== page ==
Completely silent mechanical keyboard switches created by Cherry and Corsair
If you currently own a noisy mechanical keyboard, then you may be glad to know that Cherry Americas is now making silent mechanical keyboards.
Cherry Americas of Wisconsin, just announced their new Cherry MX Silent and Cherry MX Silent RGB switches for mechanical keyboards on December 21st. These new switches are completely noiseless, and yet provide the same perceptible feedback as currently used Cherry MX switches. These switches will be sold to mechanical keyboard makers in Red and Black models.
Mechanical switch keyboards are great, but they’re also loud and expensive. At least one of those issues may have been solved by Corsair and switch maker Cherry. The pair have announced the new RGB Silent switch, which is apparently completely silent and has support for LED backlighting. This switch will be used in Corsair’s Strafe RGB Silent mechanical keyboard, which will retail for $160.The new Strafe keyboard will launch with the new silent switches, but there will also be a version with standard switches that’s $10 less. That one will come with MX Red or MX Brown switches. The Browns are a little louder, but have a tactile click when pressed. Corsair hasn’t confirmed if the RBG Silent switches will be used in other products in the future, but it seems inevitable.
Photo Source: Cherry Americas
“The popular Cherry Silent Red Keyswitch, with its light linear feel and no pressure point, and the linear Silent Black both carry the unique and unequalled Gold Crosspoint technology the world has come to expect from Cherry,” the company said. “Gold Crosspoint contacts are self-cleaning, resistant to dust and dirt, and they ensure the reliability of the keyswitch in a keyboard layout.”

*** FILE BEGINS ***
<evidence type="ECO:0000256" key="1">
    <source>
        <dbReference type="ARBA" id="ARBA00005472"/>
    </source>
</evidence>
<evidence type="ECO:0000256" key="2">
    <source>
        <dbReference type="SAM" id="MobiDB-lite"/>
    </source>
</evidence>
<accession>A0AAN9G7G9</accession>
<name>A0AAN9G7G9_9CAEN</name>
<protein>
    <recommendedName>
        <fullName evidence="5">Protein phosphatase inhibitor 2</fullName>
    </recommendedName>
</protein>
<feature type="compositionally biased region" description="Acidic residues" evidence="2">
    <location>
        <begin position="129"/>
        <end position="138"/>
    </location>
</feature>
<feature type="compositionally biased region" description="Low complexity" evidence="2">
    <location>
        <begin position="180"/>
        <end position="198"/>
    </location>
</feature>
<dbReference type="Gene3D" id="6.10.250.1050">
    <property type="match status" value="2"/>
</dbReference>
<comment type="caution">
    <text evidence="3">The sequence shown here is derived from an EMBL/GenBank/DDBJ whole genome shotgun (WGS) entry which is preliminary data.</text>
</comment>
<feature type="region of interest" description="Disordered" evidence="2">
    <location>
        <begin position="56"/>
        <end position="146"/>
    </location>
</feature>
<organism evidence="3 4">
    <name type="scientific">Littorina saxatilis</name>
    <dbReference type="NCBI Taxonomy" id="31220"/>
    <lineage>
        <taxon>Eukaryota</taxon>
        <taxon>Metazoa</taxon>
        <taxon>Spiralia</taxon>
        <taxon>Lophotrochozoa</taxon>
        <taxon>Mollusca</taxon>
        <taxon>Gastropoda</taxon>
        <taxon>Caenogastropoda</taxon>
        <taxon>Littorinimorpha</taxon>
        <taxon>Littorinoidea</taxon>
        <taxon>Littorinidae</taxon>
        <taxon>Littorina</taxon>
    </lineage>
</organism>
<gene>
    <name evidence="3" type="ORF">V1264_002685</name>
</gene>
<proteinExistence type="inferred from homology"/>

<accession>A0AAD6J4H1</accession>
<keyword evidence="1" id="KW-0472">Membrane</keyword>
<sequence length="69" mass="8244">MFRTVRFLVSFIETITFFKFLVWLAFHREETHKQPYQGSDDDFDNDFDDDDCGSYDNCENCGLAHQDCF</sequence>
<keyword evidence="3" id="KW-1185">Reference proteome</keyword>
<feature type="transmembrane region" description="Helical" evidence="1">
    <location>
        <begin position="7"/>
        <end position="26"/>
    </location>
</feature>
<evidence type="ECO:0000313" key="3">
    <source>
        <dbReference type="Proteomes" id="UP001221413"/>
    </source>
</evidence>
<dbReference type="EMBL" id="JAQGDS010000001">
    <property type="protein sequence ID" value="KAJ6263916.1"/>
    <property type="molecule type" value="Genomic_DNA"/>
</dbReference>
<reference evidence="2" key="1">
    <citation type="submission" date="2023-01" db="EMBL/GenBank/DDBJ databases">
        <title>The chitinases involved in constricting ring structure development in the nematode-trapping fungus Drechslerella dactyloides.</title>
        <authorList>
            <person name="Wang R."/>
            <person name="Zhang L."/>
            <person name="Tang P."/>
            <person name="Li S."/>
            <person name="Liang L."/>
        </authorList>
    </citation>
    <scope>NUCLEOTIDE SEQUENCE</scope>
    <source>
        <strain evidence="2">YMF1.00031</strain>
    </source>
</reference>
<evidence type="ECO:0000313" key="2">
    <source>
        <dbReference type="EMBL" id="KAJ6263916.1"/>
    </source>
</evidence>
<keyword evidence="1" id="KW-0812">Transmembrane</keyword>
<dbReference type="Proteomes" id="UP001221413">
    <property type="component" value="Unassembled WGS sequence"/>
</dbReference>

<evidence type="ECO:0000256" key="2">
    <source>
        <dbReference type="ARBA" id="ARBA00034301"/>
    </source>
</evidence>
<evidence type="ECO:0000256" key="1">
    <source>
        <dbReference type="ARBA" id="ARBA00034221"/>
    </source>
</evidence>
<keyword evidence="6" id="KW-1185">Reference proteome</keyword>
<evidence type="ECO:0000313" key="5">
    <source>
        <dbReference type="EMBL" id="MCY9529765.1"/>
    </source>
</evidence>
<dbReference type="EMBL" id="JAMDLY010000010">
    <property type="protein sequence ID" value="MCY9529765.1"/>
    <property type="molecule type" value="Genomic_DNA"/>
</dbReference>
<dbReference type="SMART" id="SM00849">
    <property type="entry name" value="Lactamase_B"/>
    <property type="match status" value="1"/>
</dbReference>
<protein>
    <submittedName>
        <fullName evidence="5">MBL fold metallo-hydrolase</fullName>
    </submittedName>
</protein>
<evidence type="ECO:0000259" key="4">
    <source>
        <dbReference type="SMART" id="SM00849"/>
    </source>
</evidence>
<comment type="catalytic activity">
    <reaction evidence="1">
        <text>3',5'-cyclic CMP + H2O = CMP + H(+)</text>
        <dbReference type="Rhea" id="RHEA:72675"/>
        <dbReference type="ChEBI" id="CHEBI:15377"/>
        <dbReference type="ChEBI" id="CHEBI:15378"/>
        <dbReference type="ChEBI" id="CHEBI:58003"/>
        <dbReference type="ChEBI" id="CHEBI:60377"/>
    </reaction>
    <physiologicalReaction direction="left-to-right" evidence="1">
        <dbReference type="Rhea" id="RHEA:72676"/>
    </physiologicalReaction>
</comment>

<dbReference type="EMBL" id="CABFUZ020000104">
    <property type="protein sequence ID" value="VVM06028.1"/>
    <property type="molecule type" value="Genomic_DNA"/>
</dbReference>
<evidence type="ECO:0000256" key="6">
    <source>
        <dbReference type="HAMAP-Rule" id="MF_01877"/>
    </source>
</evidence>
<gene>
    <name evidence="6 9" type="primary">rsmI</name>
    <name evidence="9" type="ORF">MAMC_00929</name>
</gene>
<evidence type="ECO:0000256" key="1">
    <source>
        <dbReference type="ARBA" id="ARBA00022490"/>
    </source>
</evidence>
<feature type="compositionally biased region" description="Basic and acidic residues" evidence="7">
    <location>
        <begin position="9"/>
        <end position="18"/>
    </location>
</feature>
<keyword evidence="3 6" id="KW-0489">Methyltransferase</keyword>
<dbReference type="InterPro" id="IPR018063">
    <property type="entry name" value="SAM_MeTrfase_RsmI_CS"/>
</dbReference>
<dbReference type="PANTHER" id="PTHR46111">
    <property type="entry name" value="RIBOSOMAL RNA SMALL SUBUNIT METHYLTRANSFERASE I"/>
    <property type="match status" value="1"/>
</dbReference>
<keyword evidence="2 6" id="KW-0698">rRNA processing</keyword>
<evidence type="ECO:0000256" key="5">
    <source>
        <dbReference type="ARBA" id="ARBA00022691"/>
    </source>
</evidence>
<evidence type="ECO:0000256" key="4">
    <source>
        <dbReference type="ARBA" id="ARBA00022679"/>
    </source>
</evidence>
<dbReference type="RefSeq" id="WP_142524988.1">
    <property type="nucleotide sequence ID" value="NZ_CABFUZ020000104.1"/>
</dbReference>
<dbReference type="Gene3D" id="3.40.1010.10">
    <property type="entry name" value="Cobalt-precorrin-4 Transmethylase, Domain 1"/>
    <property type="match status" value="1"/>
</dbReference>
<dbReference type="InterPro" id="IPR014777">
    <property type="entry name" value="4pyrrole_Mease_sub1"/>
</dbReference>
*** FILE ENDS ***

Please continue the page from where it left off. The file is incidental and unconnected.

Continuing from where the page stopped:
Current mechanical keyboards are significantly louder than other keyboards. This may be keyboarding music for some people, but a turnoff for others. The clicking noise comes from physical keyswitches called Cherry switches. Cherry switches sit underneath the keys and indicate when the user has pressed a key. Pressing a key pushes the underlying Cherry switch down. When the switch is pressed down, the keyboard sends a signal to the PC telling it that you pressed that key.
The noise range you get depends on the type of switch your keyboard has and your typing style. So, we know mechanical keyboards are noisy, so why get one? Proponents say that mechanical keyboards could help you type more accurately and will last longer than your standard issue keyboard